The easy answer is lower cash rents. The hard answer is how low? Economics always had a way of working things out. When you drop the price of a commodity 50% in three years including a drop of 25% since August 2013 then the squeeze is on. At the time of writing this article the forward contract price for corn at harvest is $3.19. On August 1, 2013 it was $4.30, on August 1, 2012 it was $7.59 and on August 1, 2011 it was $6.50. At the same time input costs have risen for most operators.

What about the price of soybeans? This has stayed better on average than corn. The dirty secret is that soybeans are a distant cousin to corn in determining cash rents. Iowa farmers raise corn first and soybeans second thus don’t base their economics on the second crop. Prices tend to vary and landowners shouldn’t base their rental decisions on prices in August just because the lease cancellation deadline is September 1.

The fact is there is a lot of variation in crop prices. In our office we keep track of the daily marketing opportunities during a marketing year. For instance for the 2013 crop we look at local forward contracting prices from March 2013 through October 2013 and then cash prices from November 2014 through July 2014. Realistically this is the range most growers sell grain. You can obviously forward contract earlier and hold grain to sell longer than that but you have to limit somewhere. The chart below shows the high, low and average for the last 3 marketing years plus so far for 2014.

What will happen to farm leases with $3.25/bu corn?From the chart above you can see that operators have opportunities to sell their grain at higher prices then what is offered in August of the year before the next leasing period. Please keep in mind that price is only one factor in determining profitability. Gross income is the main consideration which is a combination of price times yield. Everything being equal then the higher yielding farms will make more money and the tenant can afford more rent. I know this seems easy but we have already lost a lot of owners because they don’t have good yield data on their land to figure gross income. It makes a big difference from an average of 220 bu acre corn to 120 bu/acre. Some owners could be getting 220 bu/acre rent and only getting 160 bu/acre rent. Some owners can’t understand their tenant’s reluctance at $200/acre rent when they hear the others in the area are getting much more. Most tenants will let you know about poor yields and shy away from telling about the good yields. You can’t blame them. Most have never been asked that information or hard verification for it. They are just being good businessmen and not showing their hand. This area is where things are changing on the farm where the records are open and everyone is working to make the farm as profitable as possible. This way both the tenant and landlord are making a fair long term business arrangement and there is no need to worry about cancelling leases prior to September 1.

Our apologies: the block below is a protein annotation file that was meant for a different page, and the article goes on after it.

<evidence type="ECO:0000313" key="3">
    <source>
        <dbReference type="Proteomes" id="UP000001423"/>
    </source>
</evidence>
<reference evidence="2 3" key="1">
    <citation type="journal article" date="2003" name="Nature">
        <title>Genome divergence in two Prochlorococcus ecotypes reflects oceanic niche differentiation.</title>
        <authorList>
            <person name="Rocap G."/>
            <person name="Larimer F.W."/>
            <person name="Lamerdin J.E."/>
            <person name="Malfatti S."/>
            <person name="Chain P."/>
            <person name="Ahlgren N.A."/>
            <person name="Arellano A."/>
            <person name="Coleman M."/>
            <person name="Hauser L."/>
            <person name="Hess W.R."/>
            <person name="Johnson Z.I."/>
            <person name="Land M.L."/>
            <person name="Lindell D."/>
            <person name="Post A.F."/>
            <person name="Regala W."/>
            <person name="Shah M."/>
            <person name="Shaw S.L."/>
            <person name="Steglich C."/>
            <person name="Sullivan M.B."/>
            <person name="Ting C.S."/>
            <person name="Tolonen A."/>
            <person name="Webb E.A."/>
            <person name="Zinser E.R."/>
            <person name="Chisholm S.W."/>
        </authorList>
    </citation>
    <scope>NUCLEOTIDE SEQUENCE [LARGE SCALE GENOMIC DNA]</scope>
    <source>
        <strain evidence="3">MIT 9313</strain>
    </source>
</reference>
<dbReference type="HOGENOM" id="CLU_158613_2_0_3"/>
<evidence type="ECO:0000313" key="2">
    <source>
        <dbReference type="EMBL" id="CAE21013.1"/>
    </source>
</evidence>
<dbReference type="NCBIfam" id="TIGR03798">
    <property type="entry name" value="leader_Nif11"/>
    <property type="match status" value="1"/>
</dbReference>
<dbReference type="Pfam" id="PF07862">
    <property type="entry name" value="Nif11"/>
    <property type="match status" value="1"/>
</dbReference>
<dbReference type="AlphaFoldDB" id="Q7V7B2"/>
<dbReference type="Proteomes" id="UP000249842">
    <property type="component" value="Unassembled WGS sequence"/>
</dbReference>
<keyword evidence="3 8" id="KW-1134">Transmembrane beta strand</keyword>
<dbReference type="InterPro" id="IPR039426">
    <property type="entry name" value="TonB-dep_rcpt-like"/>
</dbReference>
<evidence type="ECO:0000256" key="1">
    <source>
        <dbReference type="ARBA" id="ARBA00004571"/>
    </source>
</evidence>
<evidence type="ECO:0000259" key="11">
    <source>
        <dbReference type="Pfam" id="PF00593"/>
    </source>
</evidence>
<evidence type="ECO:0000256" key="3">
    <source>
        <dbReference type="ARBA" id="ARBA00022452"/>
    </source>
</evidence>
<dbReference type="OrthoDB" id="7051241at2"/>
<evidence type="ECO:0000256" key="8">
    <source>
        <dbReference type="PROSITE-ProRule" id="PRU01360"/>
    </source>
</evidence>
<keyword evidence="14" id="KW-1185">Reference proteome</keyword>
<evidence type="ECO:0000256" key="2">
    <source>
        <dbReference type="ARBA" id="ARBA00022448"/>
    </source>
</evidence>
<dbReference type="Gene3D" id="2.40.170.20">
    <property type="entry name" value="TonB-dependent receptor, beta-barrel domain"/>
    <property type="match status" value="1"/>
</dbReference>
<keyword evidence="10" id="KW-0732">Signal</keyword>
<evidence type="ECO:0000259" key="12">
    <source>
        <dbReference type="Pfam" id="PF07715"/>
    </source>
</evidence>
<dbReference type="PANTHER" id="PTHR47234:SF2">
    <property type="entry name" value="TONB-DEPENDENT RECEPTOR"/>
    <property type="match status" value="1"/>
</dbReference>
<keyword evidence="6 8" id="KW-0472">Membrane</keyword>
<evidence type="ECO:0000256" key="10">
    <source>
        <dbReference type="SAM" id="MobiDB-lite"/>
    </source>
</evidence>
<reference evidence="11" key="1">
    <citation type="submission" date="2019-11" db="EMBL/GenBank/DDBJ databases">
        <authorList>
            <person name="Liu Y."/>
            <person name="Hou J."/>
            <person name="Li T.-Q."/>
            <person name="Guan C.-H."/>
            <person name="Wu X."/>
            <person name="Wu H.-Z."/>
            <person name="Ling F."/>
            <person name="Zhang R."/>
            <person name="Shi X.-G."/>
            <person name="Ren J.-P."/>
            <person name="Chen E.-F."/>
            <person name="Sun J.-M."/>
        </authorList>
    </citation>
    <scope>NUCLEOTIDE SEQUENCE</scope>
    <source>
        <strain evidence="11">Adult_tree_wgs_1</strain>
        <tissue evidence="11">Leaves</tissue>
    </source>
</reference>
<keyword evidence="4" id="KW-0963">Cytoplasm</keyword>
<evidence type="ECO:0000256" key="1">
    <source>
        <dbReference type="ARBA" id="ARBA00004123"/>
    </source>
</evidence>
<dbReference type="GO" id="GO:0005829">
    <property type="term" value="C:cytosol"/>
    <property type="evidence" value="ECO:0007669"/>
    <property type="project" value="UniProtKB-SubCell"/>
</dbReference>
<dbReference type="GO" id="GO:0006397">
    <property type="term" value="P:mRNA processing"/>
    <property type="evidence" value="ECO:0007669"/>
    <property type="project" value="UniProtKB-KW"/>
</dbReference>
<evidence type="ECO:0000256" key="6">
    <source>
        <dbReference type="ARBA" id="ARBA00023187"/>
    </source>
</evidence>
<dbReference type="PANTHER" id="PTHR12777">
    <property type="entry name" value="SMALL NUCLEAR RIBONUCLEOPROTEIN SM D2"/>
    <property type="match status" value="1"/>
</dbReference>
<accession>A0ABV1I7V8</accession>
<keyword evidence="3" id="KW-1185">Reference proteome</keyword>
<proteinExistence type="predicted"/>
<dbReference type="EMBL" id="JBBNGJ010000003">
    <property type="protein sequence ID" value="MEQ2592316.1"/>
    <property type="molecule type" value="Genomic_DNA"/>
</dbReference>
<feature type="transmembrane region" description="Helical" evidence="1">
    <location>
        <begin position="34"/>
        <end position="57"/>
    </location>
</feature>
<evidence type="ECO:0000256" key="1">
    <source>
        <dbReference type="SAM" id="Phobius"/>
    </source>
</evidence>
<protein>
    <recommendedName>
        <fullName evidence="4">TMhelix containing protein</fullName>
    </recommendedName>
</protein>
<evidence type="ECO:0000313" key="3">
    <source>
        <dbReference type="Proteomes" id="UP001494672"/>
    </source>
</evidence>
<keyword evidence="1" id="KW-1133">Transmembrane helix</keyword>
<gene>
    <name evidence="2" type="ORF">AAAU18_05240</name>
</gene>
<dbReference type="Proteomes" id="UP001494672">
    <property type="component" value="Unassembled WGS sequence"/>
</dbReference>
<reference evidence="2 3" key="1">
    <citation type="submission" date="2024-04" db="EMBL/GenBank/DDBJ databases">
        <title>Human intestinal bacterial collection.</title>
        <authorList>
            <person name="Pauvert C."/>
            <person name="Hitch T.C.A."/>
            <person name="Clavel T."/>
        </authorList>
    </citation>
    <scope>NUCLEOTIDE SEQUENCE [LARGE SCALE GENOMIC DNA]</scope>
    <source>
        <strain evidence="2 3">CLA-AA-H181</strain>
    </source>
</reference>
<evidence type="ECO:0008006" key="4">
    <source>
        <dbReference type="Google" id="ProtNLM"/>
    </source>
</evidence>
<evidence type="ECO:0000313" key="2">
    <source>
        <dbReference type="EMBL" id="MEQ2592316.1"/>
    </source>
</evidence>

There is no good reason to not share with owners all the GPS maps, yield monitors, digital soil tests, fertilizer records and seed records sponsored by coops and seed dealers. There is no doubt that the future of farm leases are flexible cash rent leases. There is still some resistance from operators especially ones with reasonable or low cash rents. Some owners are reluctant since they like the simplicity of cash rents but most can get the rent they are currently getting guaranteed plus the chance for more after harvest. I am of the philosophy that more is better than less. We know some operators skimped on fertilizer in 2014 due to lower price gains. What will they and others do in 2015 if we stay where we are? The answer is the farm will have even less potential to make a good yield in the future. You need to be assured your farm in maintained to provide good yields and plant root structure to support good stands and less erosion. Landowners routinely find out too late that this is not the case.

So what became of the question, “What Will Happen to Farm Leases with $3.25/bu Corn?” In most cases the same old guessing game, guilt trip and anxiety session with the wrong lease amount chosen for one or both parties – don’t let this happen to you. The best alternative is adjustable cash rent with good records.

This is the best for both owners and especially younger operators who need flexibility and the chance to show they can produce and what they can do to make it work for both parties.